Dana Salvo and Dawn Southworth
Simmons College presents "Collaborating Independence: Dana Salvo and Dawn Southworth," April 26 to May 28 at the Simmons College Trustman Art Gallery, fourth floor, Main College Building, 300 The Fenway. There will be a reception from 4:30 to 6:30 p.m. on May 11. The event is free and open to the public. This, the final exhibition in the 2003/04 Trustman Art Gallery’s couples series, features two of the regions most distinguished artists.
Dawn Southworth and Dana Salvo have been married for twenty-two years, and have two daughters, Simone and Jahna. As a family and as artists, their lives have been a total collaboration. Salvo has described how their extensive travel as a family has been the key to providing them with otherwise unattainable access to homes and relationships with other families. Each family member is a contributor, a collaborator, on these journeys. There are even objects or detritus in Southworth’s work that were treasures scavenged by her children on these trips.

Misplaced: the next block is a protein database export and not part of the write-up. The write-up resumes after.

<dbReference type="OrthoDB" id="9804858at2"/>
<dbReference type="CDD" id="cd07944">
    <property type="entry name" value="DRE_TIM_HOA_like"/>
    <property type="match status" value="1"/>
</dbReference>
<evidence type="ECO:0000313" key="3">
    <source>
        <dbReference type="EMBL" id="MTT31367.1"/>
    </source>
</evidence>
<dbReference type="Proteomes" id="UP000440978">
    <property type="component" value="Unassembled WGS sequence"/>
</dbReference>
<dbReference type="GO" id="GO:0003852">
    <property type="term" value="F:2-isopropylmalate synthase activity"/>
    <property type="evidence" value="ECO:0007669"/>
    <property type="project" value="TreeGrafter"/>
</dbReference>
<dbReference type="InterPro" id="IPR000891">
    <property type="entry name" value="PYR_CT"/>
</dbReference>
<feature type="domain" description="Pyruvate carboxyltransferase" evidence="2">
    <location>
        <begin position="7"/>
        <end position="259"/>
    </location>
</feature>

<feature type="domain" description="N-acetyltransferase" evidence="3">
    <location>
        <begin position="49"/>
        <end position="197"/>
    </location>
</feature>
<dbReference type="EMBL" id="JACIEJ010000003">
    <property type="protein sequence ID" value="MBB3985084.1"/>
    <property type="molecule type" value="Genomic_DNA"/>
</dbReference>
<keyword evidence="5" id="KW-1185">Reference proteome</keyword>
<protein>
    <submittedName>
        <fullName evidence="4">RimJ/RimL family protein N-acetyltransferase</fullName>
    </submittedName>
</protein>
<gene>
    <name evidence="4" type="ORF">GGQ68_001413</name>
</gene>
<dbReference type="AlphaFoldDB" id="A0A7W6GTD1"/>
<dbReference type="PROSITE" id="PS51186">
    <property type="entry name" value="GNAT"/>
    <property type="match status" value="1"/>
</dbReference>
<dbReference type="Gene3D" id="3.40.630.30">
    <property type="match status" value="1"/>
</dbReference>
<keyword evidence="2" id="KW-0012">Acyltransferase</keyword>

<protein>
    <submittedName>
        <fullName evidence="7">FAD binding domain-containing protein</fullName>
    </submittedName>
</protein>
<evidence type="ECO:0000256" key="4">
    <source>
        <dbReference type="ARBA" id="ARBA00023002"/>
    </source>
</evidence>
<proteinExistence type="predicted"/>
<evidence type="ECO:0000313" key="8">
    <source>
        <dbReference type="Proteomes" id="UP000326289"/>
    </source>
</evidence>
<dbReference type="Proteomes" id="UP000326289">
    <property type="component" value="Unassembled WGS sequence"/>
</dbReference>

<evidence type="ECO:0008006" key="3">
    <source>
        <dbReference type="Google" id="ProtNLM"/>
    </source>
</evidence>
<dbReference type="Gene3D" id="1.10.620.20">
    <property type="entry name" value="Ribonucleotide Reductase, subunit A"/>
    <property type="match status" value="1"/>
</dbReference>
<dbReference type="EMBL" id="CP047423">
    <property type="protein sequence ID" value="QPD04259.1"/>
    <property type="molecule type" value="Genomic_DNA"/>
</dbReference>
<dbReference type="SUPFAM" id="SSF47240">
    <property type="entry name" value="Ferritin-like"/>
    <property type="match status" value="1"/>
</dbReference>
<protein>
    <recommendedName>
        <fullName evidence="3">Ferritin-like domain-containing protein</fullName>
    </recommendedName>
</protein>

This exhibit celebrates their collaboration and spans almost their entire career as artists living together.
Salvo is a nationally recognized photographer whose work is represented in numerous collections including the Metropolitan Museum of Art, The Boston Museum of Fine Arts, the Fogg Art Museum, the Addison Gallery of American Art and MOMA. He is the recipient of many awards and grants, including two from the John Simon Guggenheim Foundation and two Fulbright Scholar awards.
Salvo’s trips with his family to Mexico, Vietnam, and India, as well as his work in this country are part of his creative quest to document the unique cultural, spiritual and social properties of other cultures by primarily focusing on domestic interiors. His book Home Altars of Mexico and his film, The Day, The Night and The Dead are widely recognized achievements derived from his Mexican experience.
Southworth is equally recognized for her mixed media works and installations. She has been awarded artist fellowships from the Massachusetts Cultural Council in painting and drawing and a NEA/NEFA Fellowship in sculpture. She also is represented in museums, and public and private collections including the Addison Gallery of American Art, the DeCordova Museum, and the Boston Public Library. Southworth, a passionate collector, has the extraordinary ability to combine a vast range of materials and processes. Her use of found objects, drawing, sewing, pyrography, and construction are unified in emotionally charged imagery laden with metaphor and symbol grounded in a strong conceptual base.
Southworth and Salvo’s solo and group exhibits are too extensive to enumerate.
This Trustman exhibit provides the first opportunity to see how the creative work of these exceptional artists has evolved.